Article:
No senior EU official (think Juncker, Tusk, Selmayr, etc) is elected by the EU demos. They do not compete for the popular vote. There isn't even an EU demos anyway. The EU is an empty rootless ideology serving only the people who have power in it; and who give each other the jobs.

There is little possibility of saying "No" effectively in the EU. Each click of the ratchet, however odious, is designed to be of smaller import than leaving. So the choice is: accept or leave for each step. You may have noticed that the British people decided that could not go on, that the steps added up to too much, and we should Leave.

Raedwald said...

What Budgie said

Dave_G said...

The EU must be cr@pping itself at their coming elections where the irritation of (ex)UKIP will be the least of their concerns.

This is only the start of the backlash. We've all seen that the EU's answer to its problems has always been 'more EU' and that they refuse to listen to those that they wish to rule over - their refusal to even listen to Cameron was more than enough warning and if they hadn't been so intransigent they might have forseen the result (Brexit) and worked to avoid it. Arrogant, arrogant, arrogant.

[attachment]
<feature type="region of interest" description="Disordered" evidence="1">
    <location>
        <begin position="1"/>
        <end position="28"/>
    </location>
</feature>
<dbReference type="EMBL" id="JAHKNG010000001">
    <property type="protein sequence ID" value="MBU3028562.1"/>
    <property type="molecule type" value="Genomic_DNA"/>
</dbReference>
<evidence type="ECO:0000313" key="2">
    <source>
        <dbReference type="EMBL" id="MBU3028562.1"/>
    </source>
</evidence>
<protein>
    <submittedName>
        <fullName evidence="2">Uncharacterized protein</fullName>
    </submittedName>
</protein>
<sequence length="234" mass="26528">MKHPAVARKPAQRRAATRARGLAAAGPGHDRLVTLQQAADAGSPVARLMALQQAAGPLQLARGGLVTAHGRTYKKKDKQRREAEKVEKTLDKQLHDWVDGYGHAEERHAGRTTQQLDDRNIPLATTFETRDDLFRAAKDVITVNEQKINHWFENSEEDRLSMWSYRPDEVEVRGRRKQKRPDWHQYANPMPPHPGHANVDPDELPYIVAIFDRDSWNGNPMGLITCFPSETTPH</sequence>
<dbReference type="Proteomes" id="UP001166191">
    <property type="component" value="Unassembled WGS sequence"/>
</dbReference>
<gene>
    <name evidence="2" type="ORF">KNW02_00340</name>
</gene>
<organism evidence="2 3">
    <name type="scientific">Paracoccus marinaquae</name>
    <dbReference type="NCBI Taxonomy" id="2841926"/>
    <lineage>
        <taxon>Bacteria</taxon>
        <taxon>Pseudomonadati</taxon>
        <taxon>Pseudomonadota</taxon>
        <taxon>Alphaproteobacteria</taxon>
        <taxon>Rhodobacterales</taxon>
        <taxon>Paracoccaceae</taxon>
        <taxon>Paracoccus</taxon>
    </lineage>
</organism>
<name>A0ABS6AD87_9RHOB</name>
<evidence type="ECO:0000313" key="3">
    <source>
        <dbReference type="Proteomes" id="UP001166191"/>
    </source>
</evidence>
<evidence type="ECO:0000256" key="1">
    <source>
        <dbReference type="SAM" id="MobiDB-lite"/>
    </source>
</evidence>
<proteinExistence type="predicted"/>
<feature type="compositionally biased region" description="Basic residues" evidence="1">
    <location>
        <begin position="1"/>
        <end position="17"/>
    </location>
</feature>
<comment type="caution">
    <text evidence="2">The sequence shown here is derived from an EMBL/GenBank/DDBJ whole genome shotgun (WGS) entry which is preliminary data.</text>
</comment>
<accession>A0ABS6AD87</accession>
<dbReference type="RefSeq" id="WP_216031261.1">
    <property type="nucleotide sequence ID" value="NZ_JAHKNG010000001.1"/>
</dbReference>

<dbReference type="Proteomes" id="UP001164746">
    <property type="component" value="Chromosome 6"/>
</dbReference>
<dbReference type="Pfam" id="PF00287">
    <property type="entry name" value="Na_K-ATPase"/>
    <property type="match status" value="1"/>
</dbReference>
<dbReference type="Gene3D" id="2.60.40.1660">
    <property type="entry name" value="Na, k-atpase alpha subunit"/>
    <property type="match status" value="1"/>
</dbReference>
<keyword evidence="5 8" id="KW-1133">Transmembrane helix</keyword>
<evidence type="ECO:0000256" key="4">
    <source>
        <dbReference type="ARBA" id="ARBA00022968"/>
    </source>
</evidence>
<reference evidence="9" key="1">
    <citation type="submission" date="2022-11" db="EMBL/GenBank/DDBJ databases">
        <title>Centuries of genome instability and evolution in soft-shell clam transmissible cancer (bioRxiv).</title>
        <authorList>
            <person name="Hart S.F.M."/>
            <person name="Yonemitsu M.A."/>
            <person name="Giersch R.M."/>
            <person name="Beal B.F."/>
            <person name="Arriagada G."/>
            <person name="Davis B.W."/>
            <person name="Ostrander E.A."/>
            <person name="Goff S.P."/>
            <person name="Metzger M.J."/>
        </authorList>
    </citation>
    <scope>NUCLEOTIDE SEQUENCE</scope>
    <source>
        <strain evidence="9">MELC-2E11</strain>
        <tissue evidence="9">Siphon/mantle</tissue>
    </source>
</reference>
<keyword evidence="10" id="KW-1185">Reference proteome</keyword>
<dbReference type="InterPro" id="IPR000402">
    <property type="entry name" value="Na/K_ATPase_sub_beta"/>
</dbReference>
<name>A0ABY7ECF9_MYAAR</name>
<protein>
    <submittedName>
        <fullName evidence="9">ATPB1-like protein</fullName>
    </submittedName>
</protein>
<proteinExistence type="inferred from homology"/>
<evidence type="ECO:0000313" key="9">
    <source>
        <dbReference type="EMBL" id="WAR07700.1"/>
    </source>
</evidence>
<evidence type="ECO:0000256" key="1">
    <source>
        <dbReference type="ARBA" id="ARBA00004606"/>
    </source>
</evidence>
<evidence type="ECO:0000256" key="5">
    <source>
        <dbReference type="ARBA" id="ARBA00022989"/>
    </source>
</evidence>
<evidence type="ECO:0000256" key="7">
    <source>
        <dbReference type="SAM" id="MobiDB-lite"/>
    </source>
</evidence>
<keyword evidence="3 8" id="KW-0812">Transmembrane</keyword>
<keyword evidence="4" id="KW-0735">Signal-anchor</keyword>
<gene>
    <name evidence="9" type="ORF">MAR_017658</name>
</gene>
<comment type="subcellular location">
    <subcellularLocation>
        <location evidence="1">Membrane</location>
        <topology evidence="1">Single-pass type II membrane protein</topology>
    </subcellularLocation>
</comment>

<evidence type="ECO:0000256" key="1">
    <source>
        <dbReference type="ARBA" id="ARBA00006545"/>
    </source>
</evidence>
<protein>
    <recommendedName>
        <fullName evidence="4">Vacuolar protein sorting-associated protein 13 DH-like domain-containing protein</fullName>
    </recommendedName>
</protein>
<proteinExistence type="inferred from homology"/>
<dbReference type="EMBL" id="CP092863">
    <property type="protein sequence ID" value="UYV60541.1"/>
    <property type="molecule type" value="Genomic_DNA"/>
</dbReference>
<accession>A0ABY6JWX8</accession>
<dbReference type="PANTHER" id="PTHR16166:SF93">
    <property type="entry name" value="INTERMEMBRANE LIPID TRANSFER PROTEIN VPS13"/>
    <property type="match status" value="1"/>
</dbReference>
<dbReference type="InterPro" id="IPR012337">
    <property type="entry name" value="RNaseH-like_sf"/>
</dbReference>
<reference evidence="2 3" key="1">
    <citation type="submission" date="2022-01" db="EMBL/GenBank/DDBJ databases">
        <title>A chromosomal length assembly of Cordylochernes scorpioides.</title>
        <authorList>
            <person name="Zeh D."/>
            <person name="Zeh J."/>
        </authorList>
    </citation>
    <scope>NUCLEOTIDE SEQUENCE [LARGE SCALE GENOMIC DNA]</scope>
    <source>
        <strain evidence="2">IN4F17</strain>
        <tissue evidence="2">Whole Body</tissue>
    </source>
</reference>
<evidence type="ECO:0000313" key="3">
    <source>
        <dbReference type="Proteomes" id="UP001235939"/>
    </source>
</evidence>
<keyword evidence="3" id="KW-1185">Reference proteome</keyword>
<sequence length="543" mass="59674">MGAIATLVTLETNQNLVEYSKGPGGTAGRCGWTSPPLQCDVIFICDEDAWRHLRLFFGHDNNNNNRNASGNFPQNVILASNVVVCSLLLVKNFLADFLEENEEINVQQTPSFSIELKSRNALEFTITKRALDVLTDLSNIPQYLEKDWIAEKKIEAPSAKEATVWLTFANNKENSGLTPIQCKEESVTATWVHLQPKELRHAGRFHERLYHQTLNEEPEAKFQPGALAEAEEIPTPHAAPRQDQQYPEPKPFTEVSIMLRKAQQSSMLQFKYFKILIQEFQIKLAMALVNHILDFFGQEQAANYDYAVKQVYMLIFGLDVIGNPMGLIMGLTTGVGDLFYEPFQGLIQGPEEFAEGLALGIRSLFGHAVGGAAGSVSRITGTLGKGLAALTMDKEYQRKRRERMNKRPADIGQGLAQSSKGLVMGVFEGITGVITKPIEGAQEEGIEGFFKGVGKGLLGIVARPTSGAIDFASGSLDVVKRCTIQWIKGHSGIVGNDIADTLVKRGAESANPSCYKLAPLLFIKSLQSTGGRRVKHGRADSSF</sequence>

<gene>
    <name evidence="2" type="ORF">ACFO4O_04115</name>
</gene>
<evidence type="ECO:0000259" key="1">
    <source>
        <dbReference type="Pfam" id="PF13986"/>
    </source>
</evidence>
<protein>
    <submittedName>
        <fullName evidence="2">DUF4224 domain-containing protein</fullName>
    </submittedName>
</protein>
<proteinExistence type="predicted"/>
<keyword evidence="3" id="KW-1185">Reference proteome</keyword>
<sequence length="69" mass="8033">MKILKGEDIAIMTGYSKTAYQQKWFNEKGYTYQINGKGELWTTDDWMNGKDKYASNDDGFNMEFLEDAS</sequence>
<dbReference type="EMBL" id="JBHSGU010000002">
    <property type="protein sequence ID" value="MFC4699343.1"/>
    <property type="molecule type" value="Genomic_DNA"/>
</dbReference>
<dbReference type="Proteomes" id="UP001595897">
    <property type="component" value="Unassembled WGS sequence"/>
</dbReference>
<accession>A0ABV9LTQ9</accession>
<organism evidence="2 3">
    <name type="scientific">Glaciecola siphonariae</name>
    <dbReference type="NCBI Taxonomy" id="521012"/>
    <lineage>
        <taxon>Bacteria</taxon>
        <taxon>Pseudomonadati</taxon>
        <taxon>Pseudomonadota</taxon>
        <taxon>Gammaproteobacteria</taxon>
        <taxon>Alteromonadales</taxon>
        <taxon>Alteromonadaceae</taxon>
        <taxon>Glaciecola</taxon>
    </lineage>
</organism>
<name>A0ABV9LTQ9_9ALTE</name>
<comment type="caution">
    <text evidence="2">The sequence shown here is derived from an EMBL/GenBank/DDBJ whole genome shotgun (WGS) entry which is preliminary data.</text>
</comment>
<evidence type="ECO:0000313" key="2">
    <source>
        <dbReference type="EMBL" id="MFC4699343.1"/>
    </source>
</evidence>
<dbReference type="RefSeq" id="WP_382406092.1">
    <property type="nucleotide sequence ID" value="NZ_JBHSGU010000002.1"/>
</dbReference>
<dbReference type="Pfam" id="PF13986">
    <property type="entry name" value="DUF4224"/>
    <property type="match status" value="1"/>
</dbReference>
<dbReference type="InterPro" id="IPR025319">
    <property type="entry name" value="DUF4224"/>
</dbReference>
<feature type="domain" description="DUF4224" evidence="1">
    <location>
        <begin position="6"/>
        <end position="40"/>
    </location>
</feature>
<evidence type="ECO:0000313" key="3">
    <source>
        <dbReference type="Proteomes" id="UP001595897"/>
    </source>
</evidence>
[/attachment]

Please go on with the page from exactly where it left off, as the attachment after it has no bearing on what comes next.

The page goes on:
This is a catastrophic approach to leadership - I wonder how many of the EU Parliament would have agreed to listen/discuss with Cameron but the tw@ts at the top simply took their usual 'we know best' approach. They only ever work in a totalitarian, dictatorial manner like the USSR, East European countries, Cambodia etc and we all know how they turned out.

If you can't see the comparisons then you are part of the problem.

Anonymous said...

The UK Head of State, HoL, President of the Law Commission, Chief Civil Servant - which is what Juncker is - and the top judiciary are not democratically selected in the UK either.

The fact that we are going to have yet another imposed PM is truly laughable, however.

Dave, who is this "EU"?

Anonymous said...

Anon @ 11:10
“The towers were clad to improve the views for the rich Tory voters in Ken and Chelsea. I thought that everyone knew that “?
It is alleged that :
The tower was clad as suggested above.
No gap was initially left between cladding and concrete allowing rainwater to percolate into flats causing damp and molds.
Residents complained and a drying gap (or chimney) fitted by spacing cladding off of building face.
At the same time steel framed single glazing removed and replaced with upvc windows that fall out when heated.
Only lower three floors of cladding fire resistant as flames from burning cars or bins would not reach higher.
That a fire might burst out of a flat after failure of UPVC windows does not seem to have ever been considered.